The commissioner general of the United Nations Relief and Works Agency for Palestine Refugees in the Near East (UNRWA), Philippe Lazzarini, visited Luxembourg on 15 June, following trips to Austria and Denmark, as the organisation is looking to rustle up more cash for its cause.
“Year after year, we are accruing debt,” Lazzarini told reporters during a briefing. “My appeal to member states and donors is that this organisation risks exploding if we don’t pay attention.”
Lazzarini said at this point he cannot guarantee payroll for UNRWA’s 30,000 staff that deliver education, healthcare and other essential services to around 5.9m registered Palestine refugees in the Gaza Strip, the West Bank, Jordan, Lebanon and Syria.
The agency marks 75 years since its foundation next year--no cause for celebration, the commissioner general said. “We are an organisation that should be temporary,” he said, created to last until a permanent and sustainable peace deal between Israel and Palestine is found. “Perhaps we were never as far from a political solution as we are today.”
Arab League appeal
Luxembourg for 2022 to 2024 pledged €12.3m in a strategic partnership. It added another €3m for a health project in Gaza. Per capita, the grand duchy is the second-biggest contributor, behind the Vatican, Lazzarini said.
“We are proud to contribute to the UNRWA,” Asselborn (LSAP) said, adding: “We do everything we can.”
While Lazzarini’s appeal for more funds “extends to everyone,” Asselborn passed the baton to the Gulf region neighbouring the refugee host countries.
Football star Ronaldo recently signed for a reported €200m annually with Saudi Arabia’s Al Nassr. “If you took these €200m, 100,000 young Palestinians could be educated for six years,” Asselborn said.
The United Arab Emirates and Bahrain in 2020 signed the Abraham Accords to normalise relations with Israel and recognise its sovereignty in a deal brokered by the US administration under president Donald Trump.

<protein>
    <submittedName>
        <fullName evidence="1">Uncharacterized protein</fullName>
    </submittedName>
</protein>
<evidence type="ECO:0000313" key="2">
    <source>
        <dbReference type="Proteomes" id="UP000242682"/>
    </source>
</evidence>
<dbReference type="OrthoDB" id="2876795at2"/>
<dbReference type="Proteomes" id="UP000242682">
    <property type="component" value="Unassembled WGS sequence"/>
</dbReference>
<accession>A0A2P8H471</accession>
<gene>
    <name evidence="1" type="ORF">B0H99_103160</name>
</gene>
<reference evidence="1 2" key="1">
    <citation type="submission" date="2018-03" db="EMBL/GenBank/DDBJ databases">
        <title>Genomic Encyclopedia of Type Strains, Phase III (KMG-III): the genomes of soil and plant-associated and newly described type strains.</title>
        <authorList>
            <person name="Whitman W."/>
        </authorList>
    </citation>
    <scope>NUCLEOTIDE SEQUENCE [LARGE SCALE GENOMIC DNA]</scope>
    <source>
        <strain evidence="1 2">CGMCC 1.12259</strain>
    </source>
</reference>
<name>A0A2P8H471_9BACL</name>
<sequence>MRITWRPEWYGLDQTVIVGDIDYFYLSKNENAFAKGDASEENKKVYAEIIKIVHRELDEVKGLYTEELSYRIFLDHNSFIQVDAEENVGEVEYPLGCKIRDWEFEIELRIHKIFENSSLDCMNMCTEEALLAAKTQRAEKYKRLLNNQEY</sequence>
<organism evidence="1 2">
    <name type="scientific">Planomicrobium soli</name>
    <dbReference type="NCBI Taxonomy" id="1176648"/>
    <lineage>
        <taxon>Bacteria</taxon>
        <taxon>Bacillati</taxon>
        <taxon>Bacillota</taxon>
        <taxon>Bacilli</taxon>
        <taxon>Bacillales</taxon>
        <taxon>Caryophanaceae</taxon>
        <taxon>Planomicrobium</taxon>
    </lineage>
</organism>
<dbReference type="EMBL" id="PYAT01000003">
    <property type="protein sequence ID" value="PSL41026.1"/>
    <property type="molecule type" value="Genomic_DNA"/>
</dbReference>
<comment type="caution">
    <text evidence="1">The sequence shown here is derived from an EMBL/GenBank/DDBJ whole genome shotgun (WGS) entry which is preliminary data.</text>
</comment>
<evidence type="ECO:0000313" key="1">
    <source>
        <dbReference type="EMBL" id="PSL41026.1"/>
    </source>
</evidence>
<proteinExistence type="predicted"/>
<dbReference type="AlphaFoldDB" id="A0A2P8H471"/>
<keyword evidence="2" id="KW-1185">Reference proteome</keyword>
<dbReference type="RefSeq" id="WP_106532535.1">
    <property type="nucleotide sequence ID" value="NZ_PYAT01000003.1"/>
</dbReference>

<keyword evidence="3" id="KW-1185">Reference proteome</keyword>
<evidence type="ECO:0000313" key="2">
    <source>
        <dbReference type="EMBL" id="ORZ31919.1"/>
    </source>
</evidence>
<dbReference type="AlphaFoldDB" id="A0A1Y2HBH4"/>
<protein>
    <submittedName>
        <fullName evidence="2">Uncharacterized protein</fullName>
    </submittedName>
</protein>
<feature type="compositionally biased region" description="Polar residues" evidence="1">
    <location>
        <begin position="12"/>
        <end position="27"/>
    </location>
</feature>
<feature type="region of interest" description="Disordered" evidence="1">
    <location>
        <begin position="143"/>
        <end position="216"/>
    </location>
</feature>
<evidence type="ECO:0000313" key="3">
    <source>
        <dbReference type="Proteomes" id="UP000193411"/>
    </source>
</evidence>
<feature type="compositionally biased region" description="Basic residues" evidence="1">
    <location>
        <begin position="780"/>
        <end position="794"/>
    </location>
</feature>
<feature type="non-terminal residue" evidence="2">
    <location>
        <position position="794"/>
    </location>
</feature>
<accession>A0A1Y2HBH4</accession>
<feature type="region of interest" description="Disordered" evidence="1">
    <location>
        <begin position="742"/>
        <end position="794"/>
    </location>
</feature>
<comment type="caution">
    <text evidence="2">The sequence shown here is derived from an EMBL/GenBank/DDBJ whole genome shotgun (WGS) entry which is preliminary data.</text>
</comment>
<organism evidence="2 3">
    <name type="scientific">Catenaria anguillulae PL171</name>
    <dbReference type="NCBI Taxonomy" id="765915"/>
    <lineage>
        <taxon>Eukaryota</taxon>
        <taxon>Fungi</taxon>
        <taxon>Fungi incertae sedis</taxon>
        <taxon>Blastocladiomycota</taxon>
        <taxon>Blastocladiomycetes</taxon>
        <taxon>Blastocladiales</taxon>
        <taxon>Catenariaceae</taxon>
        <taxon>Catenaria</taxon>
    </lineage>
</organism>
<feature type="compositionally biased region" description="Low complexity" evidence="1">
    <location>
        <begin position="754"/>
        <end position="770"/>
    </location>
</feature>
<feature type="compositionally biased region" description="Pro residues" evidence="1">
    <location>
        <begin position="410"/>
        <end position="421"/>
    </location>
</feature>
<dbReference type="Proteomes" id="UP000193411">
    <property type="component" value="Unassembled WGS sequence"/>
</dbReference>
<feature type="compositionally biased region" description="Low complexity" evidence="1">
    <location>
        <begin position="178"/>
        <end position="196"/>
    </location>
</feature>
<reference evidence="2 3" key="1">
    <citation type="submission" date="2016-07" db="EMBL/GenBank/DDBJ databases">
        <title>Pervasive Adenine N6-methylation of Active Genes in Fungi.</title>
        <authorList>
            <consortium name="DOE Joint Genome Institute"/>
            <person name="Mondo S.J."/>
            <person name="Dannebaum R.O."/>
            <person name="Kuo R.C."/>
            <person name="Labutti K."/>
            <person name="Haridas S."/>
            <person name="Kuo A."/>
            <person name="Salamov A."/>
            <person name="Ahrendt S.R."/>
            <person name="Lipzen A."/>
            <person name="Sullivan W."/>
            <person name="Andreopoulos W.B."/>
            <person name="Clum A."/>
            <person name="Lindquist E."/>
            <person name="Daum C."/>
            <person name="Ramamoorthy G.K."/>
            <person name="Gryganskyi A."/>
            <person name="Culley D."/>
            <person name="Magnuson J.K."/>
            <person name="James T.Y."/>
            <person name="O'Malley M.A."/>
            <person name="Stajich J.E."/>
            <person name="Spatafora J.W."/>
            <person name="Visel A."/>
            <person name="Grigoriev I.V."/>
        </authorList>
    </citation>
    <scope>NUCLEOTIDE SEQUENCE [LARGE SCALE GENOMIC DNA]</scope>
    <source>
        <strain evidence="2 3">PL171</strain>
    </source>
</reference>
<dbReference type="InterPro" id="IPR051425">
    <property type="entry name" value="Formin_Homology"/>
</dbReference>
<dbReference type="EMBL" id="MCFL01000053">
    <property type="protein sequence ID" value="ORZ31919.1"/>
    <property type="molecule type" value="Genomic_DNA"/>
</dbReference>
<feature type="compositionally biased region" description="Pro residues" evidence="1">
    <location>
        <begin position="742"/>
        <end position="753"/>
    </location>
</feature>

“This economic cooperation creates financial advantages. That’s very well. But you cannot forget that a two-state solution is the only outcome to ensure peace in the Middle East,” the Luxembourg foreign minister said.
Lazzarini at an Arab League summit in May had said “Arab countries were among the founders of UNRWA,” urging for the region to renew financial support.
China a new player in the region
The UNRWA at the beginning of this year had appealed for $1.6bn in support of its programmes but has so far received less than a quarter of its financial requirements. The agency carried over debts of $75m from 2022 into 2023 after suffering from chronic underfunding for the better part of a decade.
“We have in Luxembourg a strong voice and advocate,” Lazzarini said. “We count on Luxembourg’s voice within the European institutions. We count on Luxembourg’s voice in New York,” where the UN is headquartered.
Lazzarini said he could not yet comment on a strategic partnership announced on Thursday between the Palestinian authority and China, which said it would support the “just cause” of Palestinian statehood.
President Xi Jinping is staking out a bigger role for China in the Middle East, and the Middle Kingdom helped negotiate a deal between long-time rivals Iran and Saudi Arabia to re-establish diplomatic relations.
China so far has made a “modest contribution” to the UNRWA’s budget, he said, with Asselborn quipping that if the country brought €100m to the table, the agency wouldn’t say no.